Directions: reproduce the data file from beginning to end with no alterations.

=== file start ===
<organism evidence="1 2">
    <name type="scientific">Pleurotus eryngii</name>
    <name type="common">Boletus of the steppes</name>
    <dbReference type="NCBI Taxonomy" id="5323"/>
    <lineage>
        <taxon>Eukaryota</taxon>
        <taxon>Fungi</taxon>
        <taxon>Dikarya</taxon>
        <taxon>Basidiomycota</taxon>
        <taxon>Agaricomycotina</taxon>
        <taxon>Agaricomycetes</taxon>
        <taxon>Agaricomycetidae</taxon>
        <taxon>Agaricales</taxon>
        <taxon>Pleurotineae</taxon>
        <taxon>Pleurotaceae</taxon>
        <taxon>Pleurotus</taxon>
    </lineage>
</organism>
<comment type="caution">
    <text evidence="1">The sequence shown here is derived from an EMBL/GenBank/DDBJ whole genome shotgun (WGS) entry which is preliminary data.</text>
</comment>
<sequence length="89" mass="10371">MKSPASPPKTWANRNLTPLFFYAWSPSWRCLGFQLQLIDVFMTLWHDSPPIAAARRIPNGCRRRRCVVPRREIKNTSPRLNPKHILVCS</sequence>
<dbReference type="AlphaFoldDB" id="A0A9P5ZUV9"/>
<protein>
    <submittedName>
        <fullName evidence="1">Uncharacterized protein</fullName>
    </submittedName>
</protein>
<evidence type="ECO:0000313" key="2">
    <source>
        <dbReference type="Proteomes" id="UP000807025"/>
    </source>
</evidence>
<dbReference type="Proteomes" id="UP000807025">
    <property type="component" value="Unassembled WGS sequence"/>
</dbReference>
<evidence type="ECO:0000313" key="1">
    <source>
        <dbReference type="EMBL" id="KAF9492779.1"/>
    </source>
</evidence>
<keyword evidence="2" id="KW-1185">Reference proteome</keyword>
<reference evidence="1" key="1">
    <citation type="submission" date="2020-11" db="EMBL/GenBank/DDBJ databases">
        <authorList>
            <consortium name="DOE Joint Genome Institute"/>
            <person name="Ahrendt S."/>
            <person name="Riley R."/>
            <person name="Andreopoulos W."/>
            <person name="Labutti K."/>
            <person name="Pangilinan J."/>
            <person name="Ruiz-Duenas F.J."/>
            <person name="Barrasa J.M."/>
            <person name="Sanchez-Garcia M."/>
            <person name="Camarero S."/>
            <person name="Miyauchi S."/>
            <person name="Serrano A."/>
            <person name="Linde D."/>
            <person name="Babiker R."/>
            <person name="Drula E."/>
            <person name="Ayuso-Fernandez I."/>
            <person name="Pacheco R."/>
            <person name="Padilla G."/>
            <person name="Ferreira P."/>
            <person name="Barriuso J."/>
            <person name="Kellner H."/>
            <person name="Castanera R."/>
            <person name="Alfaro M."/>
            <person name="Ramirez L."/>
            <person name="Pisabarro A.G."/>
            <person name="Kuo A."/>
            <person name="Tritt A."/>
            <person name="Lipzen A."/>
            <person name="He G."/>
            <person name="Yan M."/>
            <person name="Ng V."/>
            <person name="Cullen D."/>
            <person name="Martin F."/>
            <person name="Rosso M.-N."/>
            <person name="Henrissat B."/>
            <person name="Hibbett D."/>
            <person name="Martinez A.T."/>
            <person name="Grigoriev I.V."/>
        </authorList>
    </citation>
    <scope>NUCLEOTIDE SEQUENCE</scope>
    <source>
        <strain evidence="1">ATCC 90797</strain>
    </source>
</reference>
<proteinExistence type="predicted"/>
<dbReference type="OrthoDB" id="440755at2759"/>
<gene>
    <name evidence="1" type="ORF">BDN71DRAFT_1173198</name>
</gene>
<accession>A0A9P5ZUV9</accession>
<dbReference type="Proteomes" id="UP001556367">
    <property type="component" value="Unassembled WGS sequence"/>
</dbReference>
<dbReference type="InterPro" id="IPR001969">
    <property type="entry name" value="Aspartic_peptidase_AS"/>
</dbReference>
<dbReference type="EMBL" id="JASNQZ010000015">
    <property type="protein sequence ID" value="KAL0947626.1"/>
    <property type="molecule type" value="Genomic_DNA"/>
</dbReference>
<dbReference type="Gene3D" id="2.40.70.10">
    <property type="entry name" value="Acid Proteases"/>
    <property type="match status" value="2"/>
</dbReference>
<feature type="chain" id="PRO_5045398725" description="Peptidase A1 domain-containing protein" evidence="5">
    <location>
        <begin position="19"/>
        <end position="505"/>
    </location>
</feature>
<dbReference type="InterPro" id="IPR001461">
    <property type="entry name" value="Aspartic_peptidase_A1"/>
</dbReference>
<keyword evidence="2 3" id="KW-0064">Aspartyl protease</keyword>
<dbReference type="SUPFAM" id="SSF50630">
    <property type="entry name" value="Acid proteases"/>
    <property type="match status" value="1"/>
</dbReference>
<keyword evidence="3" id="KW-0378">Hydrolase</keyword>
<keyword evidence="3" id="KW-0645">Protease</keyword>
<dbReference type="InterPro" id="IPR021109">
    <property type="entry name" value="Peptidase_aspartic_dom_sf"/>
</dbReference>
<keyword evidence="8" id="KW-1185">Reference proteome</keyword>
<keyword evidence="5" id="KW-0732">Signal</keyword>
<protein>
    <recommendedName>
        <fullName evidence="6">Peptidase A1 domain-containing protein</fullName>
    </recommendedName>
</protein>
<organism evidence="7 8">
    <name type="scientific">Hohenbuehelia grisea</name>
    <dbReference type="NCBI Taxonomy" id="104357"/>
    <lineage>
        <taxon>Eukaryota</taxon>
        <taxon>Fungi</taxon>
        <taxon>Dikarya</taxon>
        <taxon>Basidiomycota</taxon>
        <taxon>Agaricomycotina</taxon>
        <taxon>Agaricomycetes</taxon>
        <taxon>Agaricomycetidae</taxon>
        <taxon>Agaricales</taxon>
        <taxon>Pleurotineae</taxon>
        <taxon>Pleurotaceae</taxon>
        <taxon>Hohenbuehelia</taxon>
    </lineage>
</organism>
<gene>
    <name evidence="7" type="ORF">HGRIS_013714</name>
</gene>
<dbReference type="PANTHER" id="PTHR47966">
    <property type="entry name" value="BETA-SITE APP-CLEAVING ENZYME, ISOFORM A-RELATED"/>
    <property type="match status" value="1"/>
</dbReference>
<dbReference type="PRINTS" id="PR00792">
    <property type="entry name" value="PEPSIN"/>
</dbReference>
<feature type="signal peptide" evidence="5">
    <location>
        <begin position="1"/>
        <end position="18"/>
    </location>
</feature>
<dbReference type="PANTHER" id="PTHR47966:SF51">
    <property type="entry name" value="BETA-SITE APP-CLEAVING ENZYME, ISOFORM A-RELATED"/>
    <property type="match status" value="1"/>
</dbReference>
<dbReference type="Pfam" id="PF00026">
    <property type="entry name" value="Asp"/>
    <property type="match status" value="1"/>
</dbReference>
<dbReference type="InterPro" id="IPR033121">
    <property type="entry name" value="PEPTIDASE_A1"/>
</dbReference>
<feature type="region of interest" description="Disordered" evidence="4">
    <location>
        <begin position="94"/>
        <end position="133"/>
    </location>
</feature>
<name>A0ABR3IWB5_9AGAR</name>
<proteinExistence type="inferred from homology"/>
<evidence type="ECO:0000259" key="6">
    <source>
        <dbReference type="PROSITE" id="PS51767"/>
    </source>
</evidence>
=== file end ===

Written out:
<organism evidence="1 2">
    <name type="scientific">Pleurotus eryngii</name>
    <name type="common">Boletus of the steppes</name>
    <dbReference type="NCBI Taxonomy" id="5323"/>
    <lineage>
        <taxon>Eukaryota</taxon>
        <taxon>Fungi</taxon>
        <taxon>Dikarya</taxon>
        <taxon>Basidiomycota</taxon>
        <taxon>Agaricomycotina</taxon>
        <taxon>Agaricomycetes</taxon>
        <taxon>Agaricomycetidae</taxon>
        <taxon>Agaricales</taxon>
        <taxon>Pleurotineae</taxon>
        <taxon>Pleurotaceae</taxon>
        <taxon>Pleurotus</taxon>
    </lineage>
</organism>
<comment type="caution">
    <text evidence="1">The sequence shown here is derived from an EMBL/GenBank/DDBJ whole genome shotgun (WGS) entry which is preliminary data.</text>
</comment>
<sequence length="89" mass="10371">MKSPASPPKTWANRNLTPLFFYAWSPSWRCLGFQLQLIDVFMTLWHDSPPIAAARRIPNGCRRRRCVVPRREIKNTSPRLNPKHILVCS</sequence>
<dbReference type="AlphaFoldDB" id="A0A9P5ZUV9"/>
<protein>
    <submittedName>
        <fullName evidence="1">Uncharacterized protein</fullName>
    </submittedName>
</protein>
<evidence type="ECO:0000313" key="2">
    <source>
        <dbReference type="Proteomes" id="UP000807025"/>
    </source>
</evidence>
<dbReference type="Proteomes" id="UP000807025">
    <property type="component" value="Unassembled WGS sequence"/>
</dbReference>
<evidence type="ECO:0000313" key="1">
    <source>
        <dbReference type="EMBL" id="KAF9492779.1"/>
    </source>
</evidence>
<keyword evidence="2" id="KW-1185">Reference proteome</keyword>
<reference evidence="1" key="1">
    <citation type="submission" date="2020-11" db="EMBL/GenBank/DDBJ databases">
        <authorList>
            <consortium name="DOE Joint Genome Institute"/>
            <person name="Ahrendt S."/>
            <person name="Riley R."/>
            <person name="Andreopoulos W."/>
            <person name="Labutti K."/>
            <person name="Pangilinan J."/>
            <person name="Ruiz-Duenas F.J."/>
            <person name="Barrasa J.M."/>
            <person name="Sanchez-Garcia M."/>
            <person name="Camarero S."/>
            <person name="Miyauchi S."/>
            <person name="Serrano A."/>
            <person name="Linde D."/>
            <person name="Babiker R."/>
            <person name="Drula E."/>
            <person name="Ayuso-Fernandez I."/>
            <person name="Pacheco R."/>
            <person name="Padilla G."/>
            <person name="Ferreira P."/>
            <person name="Barriuso J."/>
            <person name="Kellner H."/>
            <person name="Castanera R."/>
            <person name="Alfaro M."/>
            <person name="Ramirez L."/>
            <person name="Pisabarro A.G."/>
            <person name="Kuo A."/>
            <person name="Tritt A."/>
            <person name="Lipzen A."/>
            <person name="He G."/>
            <person name="Yan M."/>
            <person name="Ng V."/>
            <person name="Cullen D."/>
            <person name="Martin F."/>
            <person name="Rosso M.-N."/>
            <person name="Henrissat B."/>
            <person name="Hibbett D."/>
            <person name="Martinez A.T."/>
            <person name="Grigoriev I.V."/>
        </authorList>
    </citation>
    <scope>NUCLEOTIDE SEQUENCE</scope>
    <source>
        <strain evidence="1">ATCC 90797</strain>
    </source>
</reference>
<proteinExistence type="predicted"/>
<dbReference type="OrthoDB" id="440755at2759"/>
<gene>
    <name evidence="1" type="ORF">BDN71DRAFT_1173198</name>
</gene>
<accession>A0A9P5ZUV9</accession>
<dbReference type="Proteomes" id="UP001556367">
    <property type="component" value="Unassembled WGS sequence"/>
</dbReference>
<dbReference type="InterPro" id="IPR001969">
    <property type="entry name" value="Aspartic_peptidase_AS"/>
</dbReference>
<dbReference type="EMBL" id="JASNQZ010000015">
    <property type="protein sequence ID" value="KAL0947626.1"/>
    <property type="molecule type" value="Genomic_DNA"/>
</dbReference>
<dbReference type="Gene3D" id="2.40.70.10">
    <property type="entry name" value="Acid Proteases"/>
    <property type="match status" value="2"/>
</dbReference>
<feature type="chain" id="PRO_5045398725" description="Peptidase A1 domain-containing protein" evidence="5">
    <location>
        <begin position="19"/>
        <end position="505"/>
    </location>
</feature>
<dbReference type="InterPro" id="IPR001461">
    <property type="entry name" value="Aspartic_peptidase_A1"/>
</dbReference>
<keyword evidence="2 3" id="KW-0064">Aspartyl protease</keyword>
<dbReference type="SUPFAM" id="SSF50630">
    <property type="entry name" value="Acid proteases"/>
    <property type="match status" value="1"/>
</dbReference>
<keyword evidence="3" id="KW-0378">Hydrolase</keyword>
<keyword evidence="3" id="KW-0645">Protease</keyword>
<dbReference type="InterPro" id="IPR021109">
    <property type="entry name" value="Peptidase_aspartic_dom_sf"/>
</dbReference>
<keyword evidence="8" id="KW-1185">Reference proteome</keyword>
<keyword evidence="5" id="KW-0732">Signal</keyword>
<protein>
    <recommendedName>
        <fullName evidence="6">Peptidase A1 domain-containing protein</fullName>
    </recommendedName>
</protein>
<organism evidence="7 8">
    <name type="scientific">Hohenbuehelia grisea</name>
    <dbReference type="NCBI Taxonomy" id="104357"/>
    <lineage>
        <taxon>Eukaryota</taxon>
        <taxon>Fungi</taxon>
        <taxon>Dikarya</taxon>
        <taxon>Basidiomycota</taxon>
        <taxon>Agaricomycotina</taxon>
        <taxon>Agaricomycetes</taxon>
        <taxon>Agaricomycetidae</taxon>
        <taxon>Agaricales</taxon>
        <taxon>Pleurotineae</taxon>
        <taxon>Pleurotaceae</taxon>
        <taxon>Hohenbuehelia</taxon>
    </lineage>
</organism>
<gene>
    <name evidence="7" type="ORF">HGRIS_013714</name>
</gene>
<dbReference type="PANTHER" id="PTHR47966">
    <property type="entry name" value="BETA-SITE APP-CLEAVING ENZYME, ISOFORM A-RELATED"/>
    <property type="match status" value="1"/>
</dbReference>
<dbReference type="PRINTS" id="PR00792">
    <property type="entry name" value="PEPSIN"/>
</dbReference>
<feature type="signal peptide" evidence="5">
    <location>
        <begin position="1"/>
        <end position="18"/>
    </location>
</feature>
<dbReference type="PANTHER" id="PTHR47966:SF51">
    <property type="entry name" value="BETA-SITE APP-CLEAVING ENZYME, ISOFORM A-RELATED"/>
    <property type="match status" value="1"/>
</dbReference>
<dbReference type="Pfam" id="PF00026">
    <property type="entry name" value="Asp"/>
    <property type="match status" value="1"/>
</dbReference>
<dbReference type="InterPro" id="IPR033121">
    <property type="entry name" value="PEPTIDASE_A1"/>
</dbReference>
<feature type="region of interest" description="Disordered" evidence="4">
    <location>
        <begin position="94"/>
        <end position="133"/>
    </location>
</feature>
<name>A0ABR3IWB5_9AGAR</name>
<proteinExistence type="inferred from homology"/>
<evidence type="ECO:0000259" key="6">
    <source>
        <dbReference type="PROSITE" id="PS51767"/>
    </source>
</evidence>